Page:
In tropical West Africa, where this species originates, the fruit pulp is used to sweeten palm wine. Historically, it was also used to improve the flavor of soured cornbread, but has been used as a sweetener and flavoring agent for diverse beverages and foods, such as beer, cocktails, vinegar, and pickles.
The berry is on thr EU list of novel foods, and requires a safety assessment before it can be sold as food or used as food additive. Since 2011, the United State FDA has imposed a ban on importing Synsepalum dulcificum (specifying miraculin) from its origin in Taiwan, declaring it as an “illegal undeclared sweetener”.
Although miracle fruit is often used to experiment with flavor changes, there’s also widespread interest in the berry’s potential health benefits. For instance, some doctor are exporing miracle fruit’s ability to increase appetite in certain populations of patients (such as those undergoing chemotherapy).
Widely available in tablet form, miracle fruit it also sometimes touted as a weight loss aid.
Health Benefits of Miracle Fruit
Preliminary research suggest that miracle fruit may be beneficial in the treatment of diabetes. In a study published in Phytotherapy Research in 2006, scientists fed miracle fruit to a group of rats placed on a diet high in fructose (a type of sugar known to increase blood sugar levels). Results showed that miracle fruit helped protect against resistance, a health problem closely linked to the development of diabetes.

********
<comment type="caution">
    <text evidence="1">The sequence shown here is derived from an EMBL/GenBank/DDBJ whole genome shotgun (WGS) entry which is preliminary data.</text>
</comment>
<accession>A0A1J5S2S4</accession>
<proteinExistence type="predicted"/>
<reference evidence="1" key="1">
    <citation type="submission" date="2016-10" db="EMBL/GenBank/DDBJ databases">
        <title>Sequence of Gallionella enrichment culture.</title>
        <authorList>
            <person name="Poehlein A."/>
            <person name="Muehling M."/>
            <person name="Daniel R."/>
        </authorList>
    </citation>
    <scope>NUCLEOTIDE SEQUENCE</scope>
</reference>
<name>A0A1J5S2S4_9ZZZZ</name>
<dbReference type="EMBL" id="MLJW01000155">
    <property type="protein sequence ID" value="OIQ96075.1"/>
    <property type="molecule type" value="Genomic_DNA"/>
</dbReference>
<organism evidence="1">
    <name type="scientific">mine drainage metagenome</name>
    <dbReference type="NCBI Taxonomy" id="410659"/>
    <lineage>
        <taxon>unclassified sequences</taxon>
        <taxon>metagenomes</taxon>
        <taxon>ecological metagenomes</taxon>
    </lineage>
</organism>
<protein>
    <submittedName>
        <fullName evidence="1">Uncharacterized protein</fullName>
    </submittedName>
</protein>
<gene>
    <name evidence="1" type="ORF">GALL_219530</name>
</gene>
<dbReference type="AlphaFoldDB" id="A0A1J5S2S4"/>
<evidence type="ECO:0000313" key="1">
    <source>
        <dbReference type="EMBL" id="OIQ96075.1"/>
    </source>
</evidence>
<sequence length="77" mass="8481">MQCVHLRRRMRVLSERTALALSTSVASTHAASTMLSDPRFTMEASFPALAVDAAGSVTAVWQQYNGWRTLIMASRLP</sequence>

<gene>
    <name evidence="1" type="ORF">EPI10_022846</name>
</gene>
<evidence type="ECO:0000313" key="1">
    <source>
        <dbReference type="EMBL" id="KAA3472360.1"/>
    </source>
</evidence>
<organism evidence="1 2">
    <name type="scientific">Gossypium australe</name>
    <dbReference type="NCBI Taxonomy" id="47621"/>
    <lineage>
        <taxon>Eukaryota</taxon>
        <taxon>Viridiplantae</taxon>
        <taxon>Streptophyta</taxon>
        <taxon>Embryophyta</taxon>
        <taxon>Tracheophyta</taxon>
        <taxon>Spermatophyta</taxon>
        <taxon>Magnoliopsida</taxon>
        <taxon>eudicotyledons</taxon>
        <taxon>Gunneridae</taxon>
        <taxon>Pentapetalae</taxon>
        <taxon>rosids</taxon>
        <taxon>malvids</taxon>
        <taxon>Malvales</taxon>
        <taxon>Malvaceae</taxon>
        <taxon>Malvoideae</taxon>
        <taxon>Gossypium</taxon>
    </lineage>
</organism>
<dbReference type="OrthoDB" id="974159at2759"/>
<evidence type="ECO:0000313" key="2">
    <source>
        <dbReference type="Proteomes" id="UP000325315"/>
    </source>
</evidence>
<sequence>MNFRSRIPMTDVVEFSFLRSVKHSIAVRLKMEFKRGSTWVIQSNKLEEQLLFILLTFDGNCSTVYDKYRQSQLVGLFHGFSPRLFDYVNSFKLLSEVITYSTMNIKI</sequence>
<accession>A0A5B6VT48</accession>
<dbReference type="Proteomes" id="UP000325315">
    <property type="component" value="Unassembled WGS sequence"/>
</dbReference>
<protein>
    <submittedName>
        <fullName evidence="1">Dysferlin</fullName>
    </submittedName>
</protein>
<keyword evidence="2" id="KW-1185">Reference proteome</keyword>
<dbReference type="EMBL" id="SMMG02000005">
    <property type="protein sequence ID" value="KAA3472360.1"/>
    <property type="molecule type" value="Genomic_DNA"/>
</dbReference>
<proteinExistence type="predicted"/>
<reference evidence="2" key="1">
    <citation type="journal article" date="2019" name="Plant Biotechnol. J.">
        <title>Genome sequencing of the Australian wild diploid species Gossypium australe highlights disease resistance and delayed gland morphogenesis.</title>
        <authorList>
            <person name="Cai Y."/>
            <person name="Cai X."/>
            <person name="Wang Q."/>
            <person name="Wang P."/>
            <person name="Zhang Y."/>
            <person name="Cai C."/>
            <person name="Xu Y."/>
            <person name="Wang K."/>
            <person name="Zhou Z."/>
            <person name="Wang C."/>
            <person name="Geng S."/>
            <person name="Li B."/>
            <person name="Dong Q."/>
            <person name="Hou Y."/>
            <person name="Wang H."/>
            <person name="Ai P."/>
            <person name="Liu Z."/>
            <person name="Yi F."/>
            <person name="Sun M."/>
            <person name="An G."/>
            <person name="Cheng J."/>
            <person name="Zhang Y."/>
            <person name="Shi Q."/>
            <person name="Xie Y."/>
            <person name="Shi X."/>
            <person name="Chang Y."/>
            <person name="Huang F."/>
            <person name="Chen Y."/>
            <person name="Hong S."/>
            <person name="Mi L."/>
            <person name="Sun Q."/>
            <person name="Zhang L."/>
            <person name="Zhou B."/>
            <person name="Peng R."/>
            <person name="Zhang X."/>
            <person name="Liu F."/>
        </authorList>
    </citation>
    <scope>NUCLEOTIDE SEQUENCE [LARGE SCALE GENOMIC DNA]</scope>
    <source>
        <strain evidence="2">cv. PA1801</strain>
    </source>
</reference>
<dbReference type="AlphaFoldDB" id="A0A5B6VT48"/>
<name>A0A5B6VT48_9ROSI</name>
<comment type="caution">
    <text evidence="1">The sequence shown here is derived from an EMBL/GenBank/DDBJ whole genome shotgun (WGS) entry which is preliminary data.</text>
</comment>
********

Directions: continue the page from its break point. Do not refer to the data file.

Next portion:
In a pilot study published in the Clinical Journal of Oncology Nursing in 2012, researchers found that miracle fruit may be of some benefit to patients receiving chemotherapy. The study included eight patients with cancer, all of whom were experiencing chemotherapy-related taste changes. A common side effect of chemotherapy, negative taste changes can result in poor nutrition and result quality of life.
For the study, half of the patients were given a two-week supply of miracle fruit, while the other half were given a two-week supply of a placebo. After two weeks, the treatment and placebo groups were switched. Looking at food diaries and taste-change ratings submitted by each patient, the study’s authors determined that miracle fruit had a positive effect on taste changes.
Miracle fruit may benefit people who are trying to reduce their calorie intake, according to a small study published in the journal Appetite in 2011. In an experiment involving 13 people, researchers gave each participants a lemon-juice-based popsicle that was either low in sugar or sweetened with sucrose (also known as “table sugar”). Some of the study members were also given miracle fruit prior to eating their popsicles. All popsicles were consumed after the subjects had eaten a standard breakfast and lunch.
Analyzing the participants food intake for the remainder of the day, the researchers found that study members are given both miracle fruit and the low-sugar popsicles consumed fewer calories (compared to those who ate either the sucrose-sweetened popsicle or the low-sugar popsicle without miracle fruit). Given this finding, the study’s authors concluded that miracle fruit can enhance the sweetness of low-sugar desserts while limiting calorie intake.
References: wikipedia.org / verywellhealth.com / ncbi.nlm.nih.gov